Jillions of Book Reviews

Review: Carrie Soto Is Back

This was my first Taylor Jenkins Reid book and it will certainly not be my last. My only brush with tennis was lessons I took with a neighborhood friend one summer when I was maybe 8 or 9. I can honestly say the lessons were fun, but I was terrible at tennis. I remember very little about tennis from those long-ago lessons, but it didn’t stop me from enjoying every moment of this book.

Carrie Soto is a force of nature and her energy fills the pages of this story like nothing I could have expected. The heat and energy pop off the page and it feels like you are experiencing the wins, the losses, the joy, and the fear right along with Carrie in real-time.

Treat yourself to this book. You’ll be glad you did!



Carrie Soto is fierce, and her determination to win at any cost has not made her popular. But by the time she retires from tennis, she is the best player the world has ever seen. She has shattered every record and claimed twenty Grand Slam titles. And if you ask Carrie, she is entitled to every one. She sacrificed nearly everything to become the best, with her father, Javier, as her coach. A former champion himself, Javier has trained her since the age of two.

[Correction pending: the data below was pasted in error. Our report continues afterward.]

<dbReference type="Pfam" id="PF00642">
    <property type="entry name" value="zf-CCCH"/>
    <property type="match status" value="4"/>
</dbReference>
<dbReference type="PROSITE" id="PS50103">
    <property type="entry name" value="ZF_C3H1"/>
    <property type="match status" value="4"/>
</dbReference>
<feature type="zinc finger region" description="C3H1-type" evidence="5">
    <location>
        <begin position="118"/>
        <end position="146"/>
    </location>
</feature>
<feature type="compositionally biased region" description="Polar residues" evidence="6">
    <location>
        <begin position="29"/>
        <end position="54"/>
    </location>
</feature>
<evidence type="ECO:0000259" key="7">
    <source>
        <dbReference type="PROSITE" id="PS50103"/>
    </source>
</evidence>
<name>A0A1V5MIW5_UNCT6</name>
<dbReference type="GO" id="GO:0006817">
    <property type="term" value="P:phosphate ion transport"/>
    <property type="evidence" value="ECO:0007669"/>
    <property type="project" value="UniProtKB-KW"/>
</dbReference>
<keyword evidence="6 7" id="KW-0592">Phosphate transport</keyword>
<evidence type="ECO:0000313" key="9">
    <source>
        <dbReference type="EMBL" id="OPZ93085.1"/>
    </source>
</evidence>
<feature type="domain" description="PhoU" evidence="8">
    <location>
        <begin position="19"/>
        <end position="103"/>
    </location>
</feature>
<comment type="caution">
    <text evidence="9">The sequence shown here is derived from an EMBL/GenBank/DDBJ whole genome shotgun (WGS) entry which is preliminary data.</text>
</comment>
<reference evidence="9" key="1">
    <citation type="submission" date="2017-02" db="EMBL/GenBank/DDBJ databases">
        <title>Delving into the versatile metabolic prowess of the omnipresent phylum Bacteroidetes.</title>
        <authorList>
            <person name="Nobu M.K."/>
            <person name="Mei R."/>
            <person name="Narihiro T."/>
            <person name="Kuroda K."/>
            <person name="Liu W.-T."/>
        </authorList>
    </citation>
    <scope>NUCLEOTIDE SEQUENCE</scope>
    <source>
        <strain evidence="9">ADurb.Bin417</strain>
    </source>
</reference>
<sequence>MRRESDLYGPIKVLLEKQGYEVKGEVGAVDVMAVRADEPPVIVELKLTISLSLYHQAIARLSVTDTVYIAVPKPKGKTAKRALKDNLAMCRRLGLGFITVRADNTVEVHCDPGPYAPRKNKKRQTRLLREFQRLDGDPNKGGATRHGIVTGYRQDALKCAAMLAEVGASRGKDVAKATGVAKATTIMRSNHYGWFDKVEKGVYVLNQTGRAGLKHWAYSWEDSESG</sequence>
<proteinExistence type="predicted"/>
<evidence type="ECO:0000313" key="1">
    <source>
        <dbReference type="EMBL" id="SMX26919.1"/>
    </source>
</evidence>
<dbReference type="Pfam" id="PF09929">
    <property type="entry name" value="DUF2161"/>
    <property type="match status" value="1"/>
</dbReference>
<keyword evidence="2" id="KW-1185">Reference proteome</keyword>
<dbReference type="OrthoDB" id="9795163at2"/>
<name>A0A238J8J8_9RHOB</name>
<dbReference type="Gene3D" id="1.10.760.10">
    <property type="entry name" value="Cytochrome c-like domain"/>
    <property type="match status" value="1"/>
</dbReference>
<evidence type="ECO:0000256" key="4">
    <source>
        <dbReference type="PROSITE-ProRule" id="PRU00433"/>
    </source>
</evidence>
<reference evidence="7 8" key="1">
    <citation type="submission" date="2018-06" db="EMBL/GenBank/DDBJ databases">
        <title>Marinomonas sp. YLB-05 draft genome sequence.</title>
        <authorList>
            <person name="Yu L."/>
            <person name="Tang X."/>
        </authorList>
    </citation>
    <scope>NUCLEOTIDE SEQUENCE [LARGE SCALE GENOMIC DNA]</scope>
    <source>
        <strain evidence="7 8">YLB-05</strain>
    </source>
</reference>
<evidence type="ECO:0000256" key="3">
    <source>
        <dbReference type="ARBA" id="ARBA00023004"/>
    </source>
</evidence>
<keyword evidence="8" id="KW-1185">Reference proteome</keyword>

But six years after her retirement, Carrie finds herself sitting in the stands of the 1994 US Open, watching her record be taken from her by a brutal, stunning player named Nicki Chan.

At thirty-seven years old, Carrie makes the monumental decision to come out of retirement and be coached by her father for one last year in an attempt to reclaim her record. Even if the sports media says that they never liked “the Battle-Axe” anyway. Even if her body doesn’t move as fast as it did. And even if it means swallowing her pride to train with a man she once almost opened her heart to: Bowe Huntley. Like her, he has something to prove before he gives up the game forever.

In spite of it all, Carrie Soto is back, for one epic final season. In this riveting and unforgettable novel, Taylor Jenkins Reid tells her most vulnerable, emotional story yet




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